Our parents already thought we were a little weird when we last visited their homes and ask that they have lots of rice on hand for our 'Asian' son who LOVES rice and asks to eat it very often. We also asked (well, probably demanded) that they stay away from any instant or microwaveable rice because "it's not real, and Justin wouldn't like it!" Well, we've reached a new level now in our love of rice... time will only tell if we become 'rice snobs' and start to really notice differences in rice like our Japanese and Korean friends. But for now, we're just loving our new rice cooker.. and I really do think the rice tastes better! ;) Oishi des!

Kuya Justin

So when we talk with people these days, one of the most common questions we hear is, "How is Justin doing?" We are happy to report that he LOVES being a kuya (tagalog word for older brother).
At first he just stared at him....

Then he decided it was fun to sit next to him and laugh at the cute noises he makes.

Then he decided it's okay to hold him sometimes... and give him kisses every night at bedtime. :)

And sometimes they just like to hang out together.

He LOVES helping Daddy give Noah baths.

And most of all, he loves the funny things Noah does. :)

Brian probably won't be happy about me posting this, but Justin did something pretty funny a couple weeks ago that made me realize how much his life has changed since Noah entered the picture... When I went to pick him up from the nursery at church one Sunday, the nursery workers were laughing and laughing... they told me he had been playing with a baby doll, pretending to 'feed' it... the same way he sees Mommy feed Noah! So his father quickly made a strict rule about emphasizing Justin only feeds Noah with a bottle... and Justin has adapted his language accordingly, but we'll see if there are any more funny stories from the church nursery. ;)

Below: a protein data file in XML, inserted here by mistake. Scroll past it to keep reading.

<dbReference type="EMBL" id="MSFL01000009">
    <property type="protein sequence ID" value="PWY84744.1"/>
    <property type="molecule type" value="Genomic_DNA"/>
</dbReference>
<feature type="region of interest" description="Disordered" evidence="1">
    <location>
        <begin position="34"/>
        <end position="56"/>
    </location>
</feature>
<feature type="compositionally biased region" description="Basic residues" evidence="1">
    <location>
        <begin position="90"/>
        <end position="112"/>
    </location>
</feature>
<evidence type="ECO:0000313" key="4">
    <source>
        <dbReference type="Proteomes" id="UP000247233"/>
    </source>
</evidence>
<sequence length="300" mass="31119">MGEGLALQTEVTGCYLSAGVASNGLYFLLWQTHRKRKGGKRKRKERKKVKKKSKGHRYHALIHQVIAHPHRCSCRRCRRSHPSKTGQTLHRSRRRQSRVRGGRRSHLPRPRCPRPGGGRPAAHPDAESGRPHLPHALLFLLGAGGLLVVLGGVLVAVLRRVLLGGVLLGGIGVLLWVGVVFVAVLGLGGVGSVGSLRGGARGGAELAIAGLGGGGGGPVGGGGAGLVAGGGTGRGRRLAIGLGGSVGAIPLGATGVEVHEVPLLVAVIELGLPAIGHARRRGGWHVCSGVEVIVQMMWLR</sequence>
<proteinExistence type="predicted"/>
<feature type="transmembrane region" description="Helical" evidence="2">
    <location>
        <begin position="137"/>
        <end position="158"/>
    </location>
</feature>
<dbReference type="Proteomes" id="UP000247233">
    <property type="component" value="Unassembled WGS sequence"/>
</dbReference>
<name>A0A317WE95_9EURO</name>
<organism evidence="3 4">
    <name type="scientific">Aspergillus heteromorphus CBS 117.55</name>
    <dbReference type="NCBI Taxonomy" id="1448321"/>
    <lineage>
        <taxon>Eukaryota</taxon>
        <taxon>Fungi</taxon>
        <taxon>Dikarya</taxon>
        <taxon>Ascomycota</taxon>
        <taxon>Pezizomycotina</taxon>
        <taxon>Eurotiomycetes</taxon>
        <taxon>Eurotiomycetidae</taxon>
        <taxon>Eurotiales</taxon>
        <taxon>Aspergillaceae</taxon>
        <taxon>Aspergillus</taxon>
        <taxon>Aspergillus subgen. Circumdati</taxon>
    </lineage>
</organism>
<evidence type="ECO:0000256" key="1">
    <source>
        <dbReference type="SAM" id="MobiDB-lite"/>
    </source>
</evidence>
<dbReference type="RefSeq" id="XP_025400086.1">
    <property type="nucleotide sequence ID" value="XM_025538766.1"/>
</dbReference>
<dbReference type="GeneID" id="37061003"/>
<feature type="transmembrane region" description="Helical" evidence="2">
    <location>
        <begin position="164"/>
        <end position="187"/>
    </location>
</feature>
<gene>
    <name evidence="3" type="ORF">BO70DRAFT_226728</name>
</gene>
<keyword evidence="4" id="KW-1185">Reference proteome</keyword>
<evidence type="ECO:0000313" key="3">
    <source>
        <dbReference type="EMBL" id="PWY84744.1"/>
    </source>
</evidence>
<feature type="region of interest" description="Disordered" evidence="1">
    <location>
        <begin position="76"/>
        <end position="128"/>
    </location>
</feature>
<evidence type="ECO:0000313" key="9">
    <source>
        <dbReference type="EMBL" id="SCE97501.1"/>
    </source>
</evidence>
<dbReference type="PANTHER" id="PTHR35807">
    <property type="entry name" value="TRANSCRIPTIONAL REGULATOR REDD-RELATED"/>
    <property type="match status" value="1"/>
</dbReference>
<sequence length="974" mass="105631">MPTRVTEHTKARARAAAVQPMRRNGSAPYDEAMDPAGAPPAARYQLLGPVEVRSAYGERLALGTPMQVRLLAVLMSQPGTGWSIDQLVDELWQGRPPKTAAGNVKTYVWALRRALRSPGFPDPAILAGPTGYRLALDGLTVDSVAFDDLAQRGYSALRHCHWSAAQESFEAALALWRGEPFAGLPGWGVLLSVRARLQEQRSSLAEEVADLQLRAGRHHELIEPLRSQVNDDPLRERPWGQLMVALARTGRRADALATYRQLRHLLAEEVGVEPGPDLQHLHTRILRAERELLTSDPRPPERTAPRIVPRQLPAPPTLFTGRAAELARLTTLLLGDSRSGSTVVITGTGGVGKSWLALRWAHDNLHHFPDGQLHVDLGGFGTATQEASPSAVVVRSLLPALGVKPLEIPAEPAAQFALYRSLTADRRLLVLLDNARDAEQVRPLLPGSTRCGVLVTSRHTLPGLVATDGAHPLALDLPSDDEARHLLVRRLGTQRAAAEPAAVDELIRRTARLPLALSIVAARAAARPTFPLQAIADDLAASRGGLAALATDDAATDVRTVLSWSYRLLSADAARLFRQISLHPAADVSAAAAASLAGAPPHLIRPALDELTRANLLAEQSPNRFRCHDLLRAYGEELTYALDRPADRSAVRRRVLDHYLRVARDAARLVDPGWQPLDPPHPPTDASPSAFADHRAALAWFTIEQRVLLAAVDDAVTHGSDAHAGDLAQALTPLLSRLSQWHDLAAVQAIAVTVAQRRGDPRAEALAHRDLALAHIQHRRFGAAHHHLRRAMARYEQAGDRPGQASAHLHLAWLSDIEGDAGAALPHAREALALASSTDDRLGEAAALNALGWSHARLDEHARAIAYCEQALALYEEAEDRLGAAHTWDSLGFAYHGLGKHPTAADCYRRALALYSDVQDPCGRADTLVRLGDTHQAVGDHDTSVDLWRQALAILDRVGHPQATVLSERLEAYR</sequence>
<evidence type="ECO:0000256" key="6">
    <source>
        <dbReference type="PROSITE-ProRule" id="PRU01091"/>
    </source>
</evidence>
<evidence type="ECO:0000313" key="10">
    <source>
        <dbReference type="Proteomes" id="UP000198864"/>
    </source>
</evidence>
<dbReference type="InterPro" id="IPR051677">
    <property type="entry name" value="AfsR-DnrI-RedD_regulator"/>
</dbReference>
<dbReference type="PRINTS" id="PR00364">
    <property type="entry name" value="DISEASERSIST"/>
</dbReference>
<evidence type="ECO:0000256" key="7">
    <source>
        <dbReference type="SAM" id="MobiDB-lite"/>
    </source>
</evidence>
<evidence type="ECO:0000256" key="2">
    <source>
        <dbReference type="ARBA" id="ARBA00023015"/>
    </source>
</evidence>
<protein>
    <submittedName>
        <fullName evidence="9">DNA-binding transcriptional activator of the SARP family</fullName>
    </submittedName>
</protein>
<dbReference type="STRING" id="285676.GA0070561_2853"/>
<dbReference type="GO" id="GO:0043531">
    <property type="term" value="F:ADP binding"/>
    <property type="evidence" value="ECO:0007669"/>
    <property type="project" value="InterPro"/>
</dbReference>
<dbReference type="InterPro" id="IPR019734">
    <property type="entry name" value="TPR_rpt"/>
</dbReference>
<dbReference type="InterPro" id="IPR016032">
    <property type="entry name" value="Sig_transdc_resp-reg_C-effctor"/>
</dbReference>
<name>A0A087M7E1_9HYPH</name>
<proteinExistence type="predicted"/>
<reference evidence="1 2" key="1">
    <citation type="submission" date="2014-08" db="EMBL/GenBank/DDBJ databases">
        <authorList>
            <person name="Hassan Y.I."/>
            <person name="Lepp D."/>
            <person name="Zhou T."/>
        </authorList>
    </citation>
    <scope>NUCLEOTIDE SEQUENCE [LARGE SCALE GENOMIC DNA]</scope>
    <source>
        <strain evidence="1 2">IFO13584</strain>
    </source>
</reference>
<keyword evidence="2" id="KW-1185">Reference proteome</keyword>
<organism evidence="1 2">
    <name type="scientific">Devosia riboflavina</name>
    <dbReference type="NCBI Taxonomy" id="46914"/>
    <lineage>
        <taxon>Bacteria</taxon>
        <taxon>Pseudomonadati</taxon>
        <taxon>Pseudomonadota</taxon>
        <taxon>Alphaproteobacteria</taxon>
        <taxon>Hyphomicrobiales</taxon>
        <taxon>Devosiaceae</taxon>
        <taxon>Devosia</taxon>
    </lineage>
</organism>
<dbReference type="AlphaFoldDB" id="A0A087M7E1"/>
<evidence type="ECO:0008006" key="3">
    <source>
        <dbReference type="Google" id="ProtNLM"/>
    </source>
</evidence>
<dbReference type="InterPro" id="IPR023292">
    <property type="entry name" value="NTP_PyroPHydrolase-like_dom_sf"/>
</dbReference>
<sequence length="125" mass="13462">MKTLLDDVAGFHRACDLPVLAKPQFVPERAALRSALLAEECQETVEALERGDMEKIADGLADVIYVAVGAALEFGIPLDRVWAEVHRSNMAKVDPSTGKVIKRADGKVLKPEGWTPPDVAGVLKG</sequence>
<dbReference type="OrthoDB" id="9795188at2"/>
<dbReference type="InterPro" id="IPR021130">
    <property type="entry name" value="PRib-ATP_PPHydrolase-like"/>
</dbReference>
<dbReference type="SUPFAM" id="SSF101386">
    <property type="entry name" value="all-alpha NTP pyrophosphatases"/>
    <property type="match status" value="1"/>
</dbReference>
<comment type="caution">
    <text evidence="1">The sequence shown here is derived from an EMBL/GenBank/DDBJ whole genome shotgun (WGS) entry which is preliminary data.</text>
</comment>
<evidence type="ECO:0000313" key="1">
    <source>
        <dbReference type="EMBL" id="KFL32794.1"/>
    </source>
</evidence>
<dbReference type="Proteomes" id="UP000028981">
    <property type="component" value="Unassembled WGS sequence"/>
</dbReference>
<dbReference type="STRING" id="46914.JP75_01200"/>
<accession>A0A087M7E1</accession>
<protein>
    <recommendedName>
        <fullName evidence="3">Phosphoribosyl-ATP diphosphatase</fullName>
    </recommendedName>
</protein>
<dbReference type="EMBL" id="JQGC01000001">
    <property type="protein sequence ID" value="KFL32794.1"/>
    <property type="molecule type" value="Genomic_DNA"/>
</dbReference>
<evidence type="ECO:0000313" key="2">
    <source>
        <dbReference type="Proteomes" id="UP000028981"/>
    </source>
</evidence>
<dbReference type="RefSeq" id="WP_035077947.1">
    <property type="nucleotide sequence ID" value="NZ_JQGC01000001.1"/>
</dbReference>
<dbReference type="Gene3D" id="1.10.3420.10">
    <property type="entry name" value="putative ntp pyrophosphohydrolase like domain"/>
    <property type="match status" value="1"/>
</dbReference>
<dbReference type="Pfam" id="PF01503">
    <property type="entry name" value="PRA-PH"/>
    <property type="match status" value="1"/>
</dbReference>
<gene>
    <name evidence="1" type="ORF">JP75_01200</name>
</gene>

Justin has also become a LOT more verbal in the last couple months... he's always been pretty verbal, but now we hear complete sentences more regularly. :) As Justin hears new words, he likes to insert them into his vocabulary quite frequently until he learns something else that takes its place. One of his latest words is 'little'.... he adds the word 'little' in front of everything... my little car, my little truck, I hurt my little knee, etc. But one of my favorites is when I'm with Noah and he hears me say, "Uh oh." Justin then says, "Mommy, did Noah spit up? Just a little?" "Yes." "Oh, okay." ;D

Both our boys are growing so quickly... now that we have a little baby in the house, Justin seems huge! But when he's around all his older friends at church, I'm reminded that he is still two years old, but he's loving life sooooo much... we are quite blessed!